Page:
Oracle of Delphi

The HBT staff makes its World Series predictions


If you think about it (and look at it a bit sideways, with one eye-closed), this isn’t a seven game World Series. It’s a best of 169, with the 97-65 Red Sox and 97-65 Cardinals in a dead heat before their final games.

OK, maybe that’s not true. But if it were, it would absolve us from making any sort of prediction, because all of us here at HardballTalk already whiffed on a 169-game prediction. We took the Nationals or the Tigers or someone back in March, so claiming we have some sort of clairvoyance now is disingenuous in the extreme. But, hey, that’s baseball, right? We can know an awful lot about it — and I think we do — yet still have no idea what’s gonna happen. Indeed, some crazy people may argue that that’s what makes it so cool.

But of course, convention is such that people who opine about baseball are supposed to make predictions. And we will. Even though this is one of the more evenly-matched World Series in living memory. Even though anything can happen. Even though Silva is a degenerate Cardinals fan and most of the rest of us couldn’t give a care one way or the other, thereby infusing our predictions with a fun mix of both bias and indifference.

But here goes:

  • Craig: Cardinals in seven because, well, I don’t know and I kinda like their starting pitching. Still not abandoning my pick of the Nationals to win it all. DON’T COUNT THEM OUT!
  • Aaron: Cardinals in six. He didn’t say why, but I’ll assume it’s because he really doesn’t want a Game 7 interfering with his trick-or-treating next Thursday.
  • D.J.: “Cardinals in six games. Carlos Beltran WS MVP (the only way such an outcome is palatable for me).” Mets fans: even more degenerate than Cards fans.
  • Drew: He eventually said Cardinals in six. For a while he didn’t respond to my email asking for a prediction because he was busy posting insane crap like this on Twitter. I’m actually surprised he didn’t pick the Cards in two “because of Ditka” or something. He claims this is an unbiased selection, though, so we’ll take him at his word.
  • Matthew: Red Sox in six. This is quite the improvement over his last Red Sox prediction.
  • Bill: “Cardinals in five.” Please excuse his curtness, though. He’s too busy sobbing over footage of the Joe Carter home run, which happened 20 years ago today.

So that’s that. Given our usual level of accuracy, I think these predictions mean that the 1969 Seattle Pilots will prevail over the 1874 New York Mutals in 11 games, with Brabender going the distance with a two-hit shutout.

Theo Epstein on sportswriters: “The life of a sportswriter is pretty lonely. You kind of work by yourself, sit there by yourself…”

CHICAGO, ILLINOIS - OCTOBER 07:  Chicago Cubs general manager Theo Epstein stands on the field during batting practice before the game between the Chicago Cubs and the San Francisco Giants at Wrigley Field on October 7, 2016 in Chicago, Illinois. (Photo by Jonathan Daniel/Getty Images)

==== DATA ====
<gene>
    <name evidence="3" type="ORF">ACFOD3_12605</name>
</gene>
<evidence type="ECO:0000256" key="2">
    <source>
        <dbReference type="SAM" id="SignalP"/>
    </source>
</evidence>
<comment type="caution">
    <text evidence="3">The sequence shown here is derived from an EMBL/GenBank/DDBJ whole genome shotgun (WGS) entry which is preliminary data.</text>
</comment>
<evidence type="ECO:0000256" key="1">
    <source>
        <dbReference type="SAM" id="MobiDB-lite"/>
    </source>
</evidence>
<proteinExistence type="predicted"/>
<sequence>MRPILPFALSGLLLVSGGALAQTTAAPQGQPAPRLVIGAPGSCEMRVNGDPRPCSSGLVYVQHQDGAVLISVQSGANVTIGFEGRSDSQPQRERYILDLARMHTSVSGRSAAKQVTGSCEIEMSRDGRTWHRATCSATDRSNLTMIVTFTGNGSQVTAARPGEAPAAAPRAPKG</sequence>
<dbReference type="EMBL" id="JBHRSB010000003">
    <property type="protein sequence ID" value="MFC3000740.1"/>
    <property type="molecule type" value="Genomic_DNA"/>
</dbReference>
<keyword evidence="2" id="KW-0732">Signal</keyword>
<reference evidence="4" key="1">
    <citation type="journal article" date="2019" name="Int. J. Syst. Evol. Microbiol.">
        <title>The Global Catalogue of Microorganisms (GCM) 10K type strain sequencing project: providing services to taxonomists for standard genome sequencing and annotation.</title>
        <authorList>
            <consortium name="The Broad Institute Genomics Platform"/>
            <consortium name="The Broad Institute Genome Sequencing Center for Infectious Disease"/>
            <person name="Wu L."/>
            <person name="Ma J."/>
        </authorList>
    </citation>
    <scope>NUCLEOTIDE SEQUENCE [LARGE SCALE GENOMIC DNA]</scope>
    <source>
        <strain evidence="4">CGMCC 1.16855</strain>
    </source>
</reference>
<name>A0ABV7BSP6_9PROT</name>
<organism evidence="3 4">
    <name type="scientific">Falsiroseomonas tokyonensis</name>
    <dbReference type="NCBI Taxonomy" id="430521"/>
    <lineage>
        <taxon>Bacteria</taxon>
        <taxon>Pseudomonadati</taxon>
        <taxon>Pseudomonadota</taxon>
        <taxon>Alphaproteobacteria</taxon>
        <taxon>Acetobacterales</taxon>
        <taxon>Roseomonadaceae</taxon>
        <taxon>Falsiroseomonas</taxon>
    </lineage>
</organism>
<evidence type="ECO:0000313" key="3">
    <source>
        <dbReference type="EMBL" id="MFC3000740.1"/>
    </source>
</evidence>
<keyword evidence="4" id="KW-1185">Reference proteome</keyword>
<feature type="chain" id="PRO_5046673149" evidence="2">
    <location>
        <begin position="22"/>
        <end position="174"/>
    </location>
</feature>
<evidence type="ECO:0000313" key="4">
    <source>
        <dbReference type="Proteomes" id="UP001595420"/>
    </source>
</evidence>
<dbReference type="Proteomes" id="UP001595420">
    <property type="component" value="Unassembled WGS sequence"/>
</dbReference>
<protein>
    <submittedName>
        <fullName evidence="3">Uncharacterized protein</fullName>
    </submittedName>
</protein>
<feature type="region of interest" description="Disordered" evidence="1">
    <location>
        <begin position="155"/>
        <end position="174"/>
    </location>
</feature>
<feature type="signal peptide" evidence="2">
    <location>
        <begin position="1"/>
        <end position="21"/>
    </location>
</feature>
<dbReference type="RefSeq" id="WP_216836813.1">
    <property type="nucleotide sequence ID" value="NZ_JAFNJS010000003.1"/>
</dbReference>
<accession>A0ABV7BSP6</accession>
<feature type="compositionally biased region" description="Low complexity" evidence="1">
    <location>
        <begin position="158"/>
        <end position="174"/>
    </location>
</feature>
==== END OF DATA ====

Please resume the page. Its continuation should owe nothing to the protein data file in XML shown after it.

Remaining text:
Jonathan Daniel/Getty Images

Rick Morissey of the Chicago Sun-Times published an article on Sunday giving a bit of insight into Cubs president of baseball operations Theo Epstein. When Epsten was younger, he dabbled in sportswriting, but quickly realized the trade wasn’t for him.

As Morissey details, when Epstein was 19 years old writing for Yale’s student newspaper, he wrote an article suggesting the school’s football coach should be fired during what would become a 3-7 season. Epstein was told during the meeting that one writer would defend the coach and one would call for his job. “It was a lesson in the way that the world of journalism sometimes works. It was an eye-opener for me. I regret it, and I’ve happily moved on.”

Epstein continued, “I realized I didn’t want to be a sportswriter when I was interning with the Orioles back in ’92, ’93, ’94. I did do a lot of media-relations stuff, and I saw that the life of a sportswriter is pretty lonely. You kind of work by yourself, sit there by yourself in the press box, go back to the hotel bar. Not to generalize.” He added, “But I really respect writing and respect sportswriters.”

He’s not wrong, and he seems to have found his calling as a front office executive. His Cubs are back in the World Series for the first time since 1945.

Jason Kipnis injured his ankle celebrating the pennant with Francisco Lindor

TORONTO, ON - OCTOBER 17:  Jose Ramirez #11, Francisco Lindor #12, Jason Kipnis #22 and Mike Napoli #26 of the Cleveland Indians celebrate after defeating the Toronto Blue Jays with a score of 4 to 2 in game three of the American League Championship Series at Rogers Centre on October 17, 2016 in Toronto, Canada.  (Photo by Vaughn Ridley/Getty Images)
Vaughn Ridley/Getty Images

Indians second baseman Jason Kipnis tweeted on Sunday, “Got a little too close to [Francisco Lindor] during the celebration!! Freak accident but should be good to go by Tuesday! #cantkeepmeoutofthisgame!”

Per’s Jordan Bastian, manager Terry Francona said Kipnis is dealing with a low ankle sprain, but he’s expected to be ready to go when the World Series begins on Tuesday. Kipnis went through fielding drills on Sunday.

Kipnis is hitting .167/.219/.367 with a pair of homers and four RBI in eight games this postseason.